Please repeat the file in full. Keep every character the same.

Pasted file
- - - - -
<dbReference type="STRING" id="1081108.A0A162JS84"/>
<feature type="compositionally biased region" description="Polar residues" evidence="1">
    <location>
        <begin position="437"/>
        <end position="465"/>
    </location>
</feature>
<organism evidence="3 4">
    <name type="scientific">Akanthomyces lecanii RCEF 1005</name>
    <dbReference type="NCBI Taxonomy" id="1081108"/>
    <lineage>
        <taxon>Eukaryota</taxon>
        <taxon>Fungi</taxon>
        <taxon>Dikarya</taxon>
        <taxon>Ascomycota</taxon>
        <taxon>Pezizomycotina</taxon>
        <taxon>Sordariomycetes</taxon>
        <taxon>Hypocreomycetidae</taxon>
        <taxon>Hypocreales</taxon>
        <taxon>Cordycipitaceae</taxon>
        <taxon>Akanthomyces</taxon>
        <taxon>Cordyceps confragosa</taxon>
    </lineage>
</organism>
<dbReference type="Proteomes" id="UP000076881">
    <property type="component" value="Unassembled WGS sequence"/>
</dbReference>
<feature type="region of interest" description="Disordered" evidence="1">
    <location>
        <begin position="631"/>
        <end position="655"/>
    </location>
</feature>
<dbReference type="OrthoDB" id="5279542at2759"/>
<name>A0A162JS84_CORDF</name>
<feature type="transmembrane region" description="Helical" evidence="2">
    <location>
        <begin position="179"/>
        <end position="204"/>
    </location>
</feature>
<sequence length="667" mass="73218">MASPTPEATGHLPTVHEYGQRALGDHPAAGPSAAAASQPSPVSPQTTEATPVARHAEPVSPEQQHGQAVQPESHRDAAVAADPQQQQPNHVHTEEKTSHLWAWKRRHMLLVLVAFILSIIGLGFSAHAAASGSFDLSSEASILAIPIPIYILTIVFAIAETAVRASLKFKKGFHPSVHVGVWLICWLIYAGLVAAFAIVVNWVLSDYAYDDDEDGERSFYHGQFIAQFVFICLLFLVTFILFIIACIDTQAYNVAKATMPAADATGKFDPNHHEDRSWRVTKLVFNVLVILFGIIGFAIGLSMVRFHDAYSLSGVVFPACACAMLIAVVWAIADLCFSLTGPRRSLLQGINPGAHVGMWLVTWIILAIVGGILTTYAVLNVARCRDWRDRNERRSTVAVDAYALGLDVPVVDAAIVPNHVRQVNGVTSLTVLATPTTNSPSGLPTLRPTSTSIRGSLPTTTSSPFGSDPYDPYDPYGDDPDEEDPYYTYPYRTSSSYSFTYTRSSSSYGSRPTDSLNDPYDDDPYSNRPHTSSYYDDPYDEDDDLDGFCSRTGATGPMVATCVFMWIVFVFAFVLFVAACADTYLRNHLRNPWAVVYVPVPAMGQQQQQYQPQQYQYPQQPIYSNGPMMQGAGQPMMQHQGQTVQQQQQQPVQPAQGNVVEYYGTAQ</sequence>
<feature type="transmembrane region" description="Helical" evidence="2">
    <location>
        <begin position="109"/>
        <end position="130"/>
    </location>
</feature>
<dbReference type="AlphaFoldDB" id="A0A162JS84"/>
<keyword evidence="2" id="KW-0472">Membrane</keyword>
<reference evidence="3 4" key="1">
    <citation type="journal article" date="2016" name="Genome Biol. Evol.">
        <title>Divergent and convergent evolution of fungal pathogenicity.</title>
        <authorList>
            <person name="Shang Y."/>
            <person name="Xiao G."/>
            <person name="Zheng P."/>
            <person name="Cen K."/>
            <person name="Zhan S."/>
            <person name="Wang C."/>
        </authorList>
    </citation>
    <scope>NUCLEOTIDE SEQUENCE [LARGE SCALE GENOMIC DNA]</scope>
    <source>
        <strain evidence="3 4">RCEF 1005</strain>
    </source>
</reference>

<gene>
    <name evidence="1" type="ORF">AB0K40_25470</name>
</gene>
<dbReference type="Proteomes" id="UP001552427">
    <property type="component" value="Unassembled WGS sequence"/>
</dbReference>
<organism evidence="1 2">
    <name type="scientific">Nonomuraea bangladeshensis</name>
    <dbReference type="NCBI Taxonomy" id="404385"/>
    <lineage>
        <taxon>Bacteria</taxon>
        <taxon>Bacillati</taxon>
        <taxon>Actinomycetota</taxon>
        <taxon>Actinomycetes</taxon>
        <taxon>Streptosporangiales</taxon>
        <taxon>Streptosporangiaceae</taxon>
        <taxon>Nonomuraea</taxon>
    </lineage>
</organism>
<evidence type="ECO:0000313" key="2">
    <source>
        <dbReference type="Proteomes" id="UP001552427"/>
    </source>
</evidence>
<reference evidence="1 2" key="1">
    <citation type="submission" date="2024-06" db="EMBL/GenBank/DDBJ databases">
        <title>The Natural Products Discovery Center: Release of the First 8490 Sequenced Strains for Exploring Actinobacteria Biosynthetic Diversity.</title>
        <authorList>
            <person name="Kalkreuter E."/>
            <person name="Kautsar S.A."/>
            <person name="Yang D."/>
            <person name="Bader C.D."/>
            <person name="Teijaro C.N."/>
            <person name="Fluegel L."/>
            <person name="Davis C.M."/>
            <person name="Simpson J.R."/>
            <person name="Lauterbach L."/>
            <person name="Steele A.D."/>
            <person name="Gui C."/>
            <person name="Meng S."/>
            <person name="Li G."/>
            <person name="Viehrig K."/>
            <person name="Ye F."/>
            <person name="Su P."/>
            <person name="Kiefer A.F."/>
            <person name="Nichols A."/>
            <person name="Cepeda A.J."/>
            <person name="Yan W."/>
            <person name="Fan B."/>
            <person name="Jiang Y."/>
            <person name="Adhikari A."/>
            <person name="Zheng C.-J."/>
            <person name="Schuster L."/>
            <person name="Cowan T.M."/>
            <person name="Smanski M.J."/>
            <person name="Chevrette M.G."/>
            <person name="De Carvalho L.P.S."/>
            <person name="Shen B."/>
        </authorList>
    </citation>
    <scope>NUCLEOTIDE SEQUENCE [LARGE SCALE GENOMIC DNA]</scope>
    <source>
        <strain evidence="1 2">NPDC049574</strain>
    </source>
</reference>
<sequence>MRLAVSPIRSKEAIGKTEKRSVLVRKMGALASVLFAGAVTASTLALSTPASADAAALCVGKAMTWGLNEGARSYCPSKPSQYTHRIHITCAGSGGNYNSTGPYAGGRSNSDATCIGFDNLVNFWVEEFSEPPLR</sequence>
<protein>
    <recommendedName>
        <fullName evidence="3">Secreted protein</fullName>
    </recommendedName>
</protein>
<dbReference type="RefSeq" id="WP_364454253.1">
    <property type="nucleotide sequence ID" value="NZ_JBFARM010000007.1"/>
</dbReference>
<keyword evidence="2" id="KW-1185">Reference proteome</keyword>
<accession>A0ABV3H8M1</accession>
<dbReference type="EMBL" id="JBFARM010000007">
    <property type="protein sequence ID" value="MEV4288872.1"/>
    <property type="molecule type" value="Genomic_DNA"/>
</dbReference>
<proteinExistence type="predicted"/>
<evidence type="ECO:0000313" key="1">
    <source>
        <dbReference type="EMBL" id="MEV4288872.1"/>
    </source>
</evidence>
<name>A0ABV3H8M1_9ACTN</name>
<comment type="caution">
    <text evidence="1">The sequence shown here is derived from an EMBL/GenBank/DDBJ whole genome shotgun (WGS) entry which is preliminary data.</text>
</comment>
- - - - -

<dbReference type="STRING" id="1081108.A0A162JS84"/>
<feature type="compositionally biased region" description="Polar residues" evidence="1">
    <location>
        <begin position="437"/>
        <end position="465"/>
    </location>
</feature>
<organism evidence="3 4">
    <name type="scientific">Akanthomyces lecanii RCEF 1005</name>
    <dbReference type="NCBI Taxonomy" id="1081108"/>
    <lineage>
        <taxon>Eukaryota</taxon>
        <taxon>Fungi</taxon>
        <taxon>Dikarya</taxon>
        <taxon>Ascomycota</taxon>
        <taxon>Pezizomycotina</taxon>
        <taxon>Sordariomycetes</taxon>
        <taxon>Hypocreomycetidae</taxon>
        <taxon>Hypocreales</taxon>
        <taxon>Cordycipitaceae</taxon>
        <taxon>Akanthomyces</taxon>
        <taxon>Cordyceps confragosa</taxon>
    </lineage>
</organism>
<dbReference type="Proteomes" id="UP000076881">
    <property type="component" value="Unassembled WGS sequence"/>
</dbReference>
<feature type="region of interest" description="Disordered" evidence="1">
    <location>
        <begin position="631"/>
        <end position="655"/>
    </location>
</feature>
<dbReference type="OrthoDB" id="5279542at2759"/>
<name>A0A162JS84_CORDF</name>
<feature type="transmembrane region" description="Helical" evidence="2">
    <location>
        <begin position="179"/>
        <end position="204"/>
    </location>
</feature>
<sequence length="667" mass="73218">MASPTPEATGHLPTVHEYGQRALGDHPAAGPSAAAASQPSPVSPQTTEATPVARHAEPVSPEQQHGQAVQPESHRDAAVAADPQQQQPNHVHTEEKTSHLWAWKRRHMLLVLVAFILSIIGLGFSAHAAASGSFDLSSEASILAIPIPIYILTIVFAIAETAVRASLKFKKGFHPSVHVGVWLICWLIYAGLVAAFAIVVNWVLSDYAYDDDEDGERSFYHGQFIAQFVFICLLFLVTFILFIIACIDTQAYNVAKATMPAADATGKFDPNHHEDRSWRVTKLVFNVLVILFGIIGFAIGLSMVRFHDAYSLSGVVFPACACAMLIAVVWAIADLCFSLTGPRRSLLQGINPGAHVGMWLVTWIILAIVGGILTTYAVLNVARCRDWRDRNERRSTVAVDAYALGLDVPVVDAAIVPNHVRQVNGVTSLTVLATPTTNSPSGLPTLRPTSTSIRGSLPTTTSSPFGSDPYDPYDPYGDDPDEEDPYYTYPYRTSSSYSFTYTRSSSSYGSRPTDSLNDPYDDDPYSNRPHTSSYYDDPYDEDDDLDGFCSRTGATGPMVATCVFMWIVFVFAFVLFVAACADTYLRNHLRNPWAVVYVPVPAMGQQQQQYQPQQYQYPQQPIYSNGPMMQGAGQPMMQHQGQTVQQQQQQPVQPAQGNVVEYYGTAQ</sequence>
<feature type="transmembrane region" description="Helical" evidence="2">
    <location>
        <begin position="109"/>
        <end position="130"/>
    </location>
</feature>
<dbReference type="AlphaFoldDB" id="A0A162JS84"/>
<keyword evidence="2" id="KW-0472">Membrane</keyword>
<reference evidence="3 4" key="1">
    <citation type="journal article" date="2016" name="Genome Biol. Evol.">
        <title>Divergent and convergent evolution of fungal pathogenicity.</title>
        <authorList>
            <person name="Shang Y."/>
            <person name="Xiao G."/>
            <person name="Zheng P."/>
            <person name="Cen K."/>
            <person name="Zhan S."/>
            <person name="Wang C."/>
        </authorList>
    </citation>
    <scope>NUCLEOTIDE SEQUENCE [LARGE SCALE GENOMIC DNA]</scope>
    <source>
        <strain evidence="3 4">RCEF 1005</strain>
    </source>
</reference>

<gene>
    <name evidence="1" type="ORF">AB0K40_25470</name>
</gene>
<dbReference type="Proteomes" id="UP001552427">
    <property type="component" value="Unassembled WGS sequence"/>
</dbReference>
<organism evidence="1 2">
    <name type="scientific">Nonomuraea bangladeshensis</name>
    <dbReference type="NCBI Taxonomy" id="404385"/>
    <lineage>
        <taxon>Bacteria</taxon>
        <taxon>Bacillati</taxon>
        <taxon>Actinomycetota</taxon>
        <taxon>Actinomycetes</taxon>
        <taxon>Streptosporangiales</taxon>
        <taxon>Streptosporangiaceae</taxon>
        <taxon>Nonomuraea</taxon>
    </lineage>
</organism>
<evidence type="ECO:0000313" key="2">
    <source>
        <dbReference type="Proteomes" id="UP001552427"/>
    </source>
</evidence>
<reference evidence="1 2" key="1">
    <citation type="submission" date="2024-06" db="EMBL/GenBank/DDBJ databases">
        <title>The Natural Products Discovery Center: Release of the First 8490 Sequenced Strains for Exploring Actinobacteria Biosynthetic Diversity.</title>
        <authorList>
            <person name="Kalkreuter E."/>
            <person name="Kautsar S.A."/>
            <person name="Yang D."/>
            <person name="Bader C.D."/>
            <person name="Teijaro C.N."/>
            <person name="Fluegel L."/>
            <person name="Davis C.M."/>
            <person name="Simpson J.R."/>
            <person name="Lauterbach L."/>
            <person name="Steele A.D."/>
            <person name="Gui C."/>
            <person name="Meng S."/>
            <person name="Li G."/>
            <person name="Viehrig K."/>
            <person name="Ye F."/>
            <person name="Su P."/>
            <person name="Kiefer A.F."/>
            <person name="Nichols A."/>
            <person name="Cepeda A.J."/>
            <person name="Yan W."/>
            <person name="Fan B."/>
            <person name="Jiang Y."/>
            <person name="Adhikari A."/>
            <person name="Zheng C.-J."/>
            <person name="Schuster L."/>
            <person name="Cowan T.M."/>
            <person name="Smanski M.J."/>
            <person name="Chevrette M.G."/>
            <person name="De Carvalho L.P.S."/>
            <person name="Shen B."/>
        </authorList>
    </citation>
    <scope>NUCLEOTIDE SEQUENCE [LARGE SCALE GENOMIC DNA]</scope>
    <source>
        <strain evidence="1 2">NPDC049574</strain>
    </source>
</reference>
<sequence>MRLAVSPIRSKEAIGKTEKRSVLVRKMGALASVLFAGAVTASTLALSTPASADAAALCVGKAMTWGLNEGARSYCPSKPSQYTHRIHITCAGSGGNYNSTGPYAGGRSNSDATCIGFDNLVNFWVEEFSEPPLR</sequence>
<protein>
    <recommendedName>
        <fullName evidence="3">Secreted protein</fullName>
    </recommendedName>
</protein>
<dbReference type="RefSeq" id="WP_364454253.1">
    <property type="nucleotide sequence ID" value="NZ_JBFARM010000007.1"/>
</dbReference>
<keyword evidence="2" id="KW-1185">Reference proteome</keyword>
<accession>A0ABV3H8M1</accession>
<dbReference type="EMBL" id="JBFARM010000007">
    <property type="protein sequence ID" value="MEV4288872.1"/>
    <property type="molecule type" value="Genomic_DNA"/>
</dbReference>
<proteinExistence type="predicted"/>
<evidence type="ECO:0000313" key="1">
    <source>
        <dbReference type="EMBL" id="MEV4288872.1"/>
    </source>
</evidence>
<name>A0ABV3H8M1_9ACTN</name>
<comment type="caution">
    <text evidence="1">The sequence shown here is derived from an EMBL/GenBank/DDBJ whole genome shotgun (WGS) entry which is preliminary data.</text>
</comment>